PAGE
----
Transformational change will be necessary to truly address this problem and create a more sustainable and long-term solution for everyone. When you can, it is always good to be aware of zero waste stores such as the Tare Market or farmer’s markets. Here is a helpful guide to finding more reduced waste places to shop. Don’t forget to bring your own reusable containers and shopping bags!


There are many ways to expand our daily lives to include this necessary goal. When you go shopping, it is worth making your first stop at a local thrift or second hand store to extend the life of your clothing. 

When you are ready to part with your clothing or old furniture, there are many ways to part with them in an environmentally friendly way. Consider selling or trading your items or clothing on buy nothing groups or Facebook Marketplace. It may be worth dropping off or ordering a pick up of your larger items from your local second-hand stores such as the Habitat for Humanity ReStore or a local nonprofit organization such as Bridging. Don’t forget that stores such as Plato’s Closet often buy gently used clothing, as if you really needed another incentive. 

Don’t forget that laptops can be refurbished for continued use by recycling organizations such as FreeGeek which provides low-cost repaired electronics. Consider these options when you start your spring cleaning!

What if the problem is different though? What if you want to throw something away because it is in a run-down condition and you or anyone will not be able to use it anymore? It still does not have to go to the heat abyss or a landfill if you take it to a Fix-it clinic hosted by Ramsey or Hennepin Counties. Fix-it clinics provide additional buttons, repair support, or supplies needed to fix your items to continue their use. 

Extending the life of your clothing and items is just as important as where you bought them from the start. It may even be worth asking yourself if it is time for students to come together to host Fix-it clinics on campus.


Almost everyone and their mother are familiar with recycling these days, but how much? A high amount of contaminated recycling results in sorted items being thrown away in the garbage anyways because there are not enough resources or willing manpower to clean recycling after it has reached its designated location.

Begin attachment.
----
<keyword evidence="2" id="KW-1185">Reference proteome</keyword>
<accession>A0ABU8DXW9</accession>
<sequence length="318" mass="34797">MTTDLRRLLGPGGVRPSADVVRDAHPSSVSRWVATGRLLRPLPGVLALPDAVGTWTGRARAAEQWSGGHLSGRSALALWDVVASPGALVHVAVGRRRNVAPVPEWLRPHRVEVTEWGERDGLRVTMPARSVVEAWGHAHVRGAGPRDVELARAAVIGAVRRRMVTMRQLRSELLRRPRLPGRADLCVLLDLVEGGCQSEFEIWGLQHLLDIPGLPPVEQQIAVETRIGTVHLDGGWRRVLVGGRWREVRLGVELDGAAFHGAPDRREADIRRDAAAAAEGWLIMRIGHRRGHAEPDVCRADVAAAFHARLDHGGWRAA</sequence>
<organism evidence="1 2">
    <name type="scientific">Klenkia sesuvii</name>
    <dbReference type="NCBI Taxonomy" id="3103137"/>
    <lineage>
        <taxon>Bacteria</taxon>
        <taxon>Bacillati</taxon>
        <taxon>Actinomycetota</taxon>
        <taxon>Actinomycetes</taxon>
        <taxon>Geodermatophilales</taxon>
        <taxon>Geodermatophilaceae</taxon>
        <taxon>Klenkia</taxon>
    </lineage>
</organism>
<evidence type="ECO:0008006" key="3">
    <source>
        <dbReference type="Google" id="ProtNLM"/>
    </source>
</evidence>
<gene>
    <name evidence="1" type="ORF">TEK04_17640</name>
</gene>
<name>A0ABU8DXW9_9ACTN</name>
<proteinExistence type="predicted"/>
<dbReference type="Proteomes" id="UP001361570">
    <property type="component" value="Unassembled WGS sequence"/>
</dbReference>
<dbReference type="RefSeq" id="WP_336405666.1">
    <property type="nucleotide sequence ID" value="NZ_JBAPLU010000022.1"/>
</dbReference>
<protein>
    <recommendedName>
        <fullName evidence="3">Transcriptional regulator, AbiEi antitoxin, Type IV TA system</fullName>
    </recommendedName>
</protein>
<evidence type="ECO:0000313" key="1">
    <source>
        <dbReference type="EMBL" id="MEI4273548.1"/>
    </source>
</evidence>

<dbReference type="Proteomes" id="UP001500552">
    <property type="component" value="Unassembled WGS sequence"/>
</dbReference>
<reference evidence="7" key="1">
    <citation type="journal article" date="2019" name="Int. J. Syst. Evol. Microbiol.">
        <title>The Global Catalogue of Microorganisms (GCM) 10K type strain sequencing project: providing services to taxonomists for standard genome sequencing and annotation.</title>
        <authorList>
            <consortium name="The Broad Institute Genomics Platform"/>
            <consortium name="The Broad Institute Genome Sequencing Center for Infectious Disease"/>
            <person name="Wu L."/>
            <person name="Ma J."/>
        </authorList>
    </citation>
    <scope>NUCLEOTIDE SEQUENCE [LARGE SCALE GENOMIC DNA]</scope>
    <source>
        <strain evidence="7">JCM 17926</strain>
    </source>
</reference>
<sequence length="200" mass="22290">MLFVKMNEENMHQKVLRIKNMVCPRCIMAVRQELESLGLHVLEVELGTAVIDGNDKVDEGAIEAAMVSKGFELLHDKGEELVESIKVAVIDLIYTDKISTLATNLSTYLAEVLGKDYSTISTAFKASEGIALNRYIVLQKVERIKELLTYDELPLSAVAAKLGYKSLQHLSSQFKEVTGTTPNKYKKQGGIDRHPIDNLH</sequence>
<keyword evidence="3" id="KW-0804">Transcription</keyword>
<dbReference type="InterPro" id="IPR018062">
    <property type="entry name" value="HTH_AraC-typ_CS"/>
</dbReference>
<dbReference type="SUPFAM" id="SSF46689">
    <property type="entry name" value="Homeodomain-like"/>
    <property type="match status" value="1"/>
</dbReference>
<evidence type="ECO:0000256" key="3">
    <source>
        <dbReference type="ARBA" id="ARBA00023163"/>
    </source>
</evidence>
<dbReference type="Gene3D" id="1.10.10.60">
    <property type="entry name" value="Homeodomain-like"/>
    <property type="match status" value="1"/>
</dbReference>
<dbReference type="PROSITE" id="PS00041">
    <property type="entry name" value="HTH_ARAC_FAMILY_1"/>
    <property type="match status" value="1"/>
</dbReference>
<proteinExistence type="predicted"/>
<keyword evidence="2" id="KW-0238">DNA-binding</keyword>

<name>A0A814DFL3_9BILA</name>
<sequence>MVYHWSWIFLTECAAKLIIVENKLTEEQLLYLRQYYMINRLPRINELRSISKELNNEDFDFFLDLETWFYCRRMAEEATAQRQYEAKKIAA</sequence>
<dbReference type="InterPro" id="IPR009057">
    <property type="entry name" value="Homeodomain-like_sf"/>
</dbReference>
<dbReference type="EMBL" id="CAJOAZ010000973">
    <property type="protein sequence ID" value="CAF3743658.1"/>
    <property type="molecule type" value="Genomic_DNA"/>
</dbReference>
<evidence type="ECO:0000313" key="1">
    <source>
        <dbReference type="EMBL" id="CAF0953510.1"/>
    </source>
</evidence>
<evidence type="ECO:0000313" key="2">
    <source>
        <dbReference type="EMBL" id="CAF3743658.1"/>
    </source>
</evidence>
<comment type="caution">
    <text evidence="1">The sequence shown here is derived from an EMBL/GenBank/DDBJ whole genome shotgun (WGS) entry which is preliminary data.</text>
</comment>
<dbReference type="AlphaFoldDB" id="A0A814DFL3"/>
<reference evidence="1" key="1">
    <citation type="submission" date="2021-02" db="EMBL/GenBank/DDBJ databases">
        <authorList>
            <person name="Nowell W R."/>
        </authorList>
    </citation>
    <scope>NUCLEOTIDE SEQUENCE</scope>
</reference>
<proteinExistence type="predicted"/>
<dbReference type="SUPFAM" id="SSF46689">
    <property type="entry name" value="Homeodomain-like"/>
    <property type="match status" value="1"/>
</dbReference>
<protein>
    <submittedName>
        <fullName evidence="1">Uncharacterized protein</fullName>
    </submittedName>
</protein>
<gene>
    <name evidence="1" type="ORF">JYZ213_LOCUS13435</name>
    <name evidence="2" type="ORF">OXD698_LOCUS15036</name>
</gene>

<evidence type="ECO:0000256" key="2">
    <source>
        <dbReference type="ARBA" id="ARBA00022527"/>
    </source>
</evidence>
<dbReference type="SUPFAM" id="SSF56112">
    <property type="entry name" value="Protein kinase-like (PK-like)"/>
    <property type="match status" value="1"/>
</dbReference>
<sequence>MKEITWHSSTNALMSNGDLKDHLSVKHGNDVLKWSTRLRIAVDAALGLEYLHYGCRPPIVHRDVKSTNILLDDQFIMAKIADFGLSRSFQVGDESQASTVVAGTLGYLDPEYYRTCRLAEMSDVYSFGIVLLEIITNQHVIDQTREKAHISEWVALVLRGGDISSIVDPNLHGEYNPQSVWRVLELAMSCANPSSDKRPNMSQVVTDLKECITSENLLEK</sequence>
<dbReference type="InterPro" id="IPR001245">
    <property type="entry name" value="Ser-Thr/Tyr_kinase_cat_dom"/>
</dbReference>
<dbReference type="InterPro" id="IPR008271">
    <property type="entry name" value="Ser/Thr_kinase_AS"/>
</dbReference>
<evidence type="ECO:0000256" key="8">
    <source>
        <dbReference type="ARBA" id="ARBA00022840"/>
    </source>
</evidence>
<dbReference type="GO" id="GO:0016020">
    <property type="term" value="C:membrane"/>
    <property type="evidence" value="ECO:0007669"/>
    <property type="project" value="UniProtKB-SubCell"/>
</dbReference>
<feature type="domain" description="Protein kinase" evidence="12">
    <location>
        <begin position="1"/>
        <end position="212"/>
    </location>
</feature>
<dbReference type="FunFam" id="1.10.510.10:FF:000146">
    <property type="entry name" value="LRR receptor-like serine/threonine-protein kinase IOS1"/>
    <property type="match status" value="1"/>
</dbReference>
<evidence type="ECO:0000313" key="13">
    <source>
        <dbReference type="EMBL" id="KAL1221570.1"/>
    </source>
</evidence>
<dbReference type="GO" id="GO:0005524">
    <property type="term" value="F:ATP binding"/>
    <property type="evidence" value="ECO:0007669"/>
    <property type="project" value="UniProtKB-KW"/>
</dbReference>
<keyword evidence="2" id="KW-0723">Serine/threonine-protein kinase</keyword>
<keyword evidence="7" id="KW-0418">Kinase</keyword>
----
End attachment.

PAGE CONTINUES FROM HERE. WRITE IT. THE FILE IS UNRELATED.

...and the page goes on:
One of the most important ways of addressing this issue is through Recycling Ambassadors involved in county-wide programs (Ramsey, Hennepin) who provide peer-to-peer messaging to people within their own communities. Having a meaningful messenger can make all the difference in increasing resource opportunities (such as grants), reducing disparities and extending or exposing the reach of programs that are already available. It is times like these when the “Messenger Really Matters.”

Plastic and paper are not the only noteworthy recyclables within Ramsey and Hennepin County. 

Some programs are available including electronics recycling through organizations such as RePowered and FreeGeek (mentioned previously). 

Unfortunately, E-recycling comes at an expense that many people do not wish to shoulder, especially for larger items. Hopefully, there will be long-term solutions to this particular problem fairly soon. Joseph M Vital of the Hennepin Energy Recovery Center has recovered 11 million tons of scrap metal from the HERC facility and an additional 60,000 tons of metal from the landfills after incineration. Given how valuable and recyclable metal is, this statistic is of a particular shock to me.

Other diversion methods

After all of these steps, there is still so much leftover and many of my readers may be wondering “So what do I do with the rest?” 

To start, let’s look at your hazardous materials; leftover propane and aerosols should not be thrown away with the rest of your trash in the first place, it must be taken to a Household Hazardous Waste collection site within your county (Hennepin, Ramsey). This not only reduces the automatic risk of harm but also reduces potential contamination in the future.

Another important diversion method is Compost. The topic of composting is very important and will take much longer to discuss than I will go into here. Put most simply: set organic waste aside to be sent to a collection site, or set up a compost bin in your own backyard with some worms to produce some healthy and nutritious soil for your gardens in the future! 

Compost produces no methane compared to the emissions you often find from decomposition matter within landfills, and this is a great way to reduce your carbon footprint.


Students discuss the Barriers

  1. “Some barriers to being zero waste; the first thing that comes to mind could be cost. Some of these zero-waste alternatives can be pricey because the demand is not high. I do know that some swaps can be free so that’s a good start. Also, social media and the promotion of fast fashion can contribute to the huge waste we see. A lot of our food is covered in plastic which is very wasteful and usually not recyclable since we don’t have enough resources yet…I should add that zero waste is a journey and it doesn’t happen overnight. Companies need to jump on board!” – Anjani White
  2. “One thing I was just annoyed at was plastic bags and like how stores don’t quite encourage the use of reusable bags (like I know in Europe they would charge for getting a plastic bag). These plastic bags are difficult to recycle (I think) and usually I would opt for paper bags if possible because most are compostable. I always get disgusted at the plastic bag collection at my house and how it would never go away.” -Ellie Erickson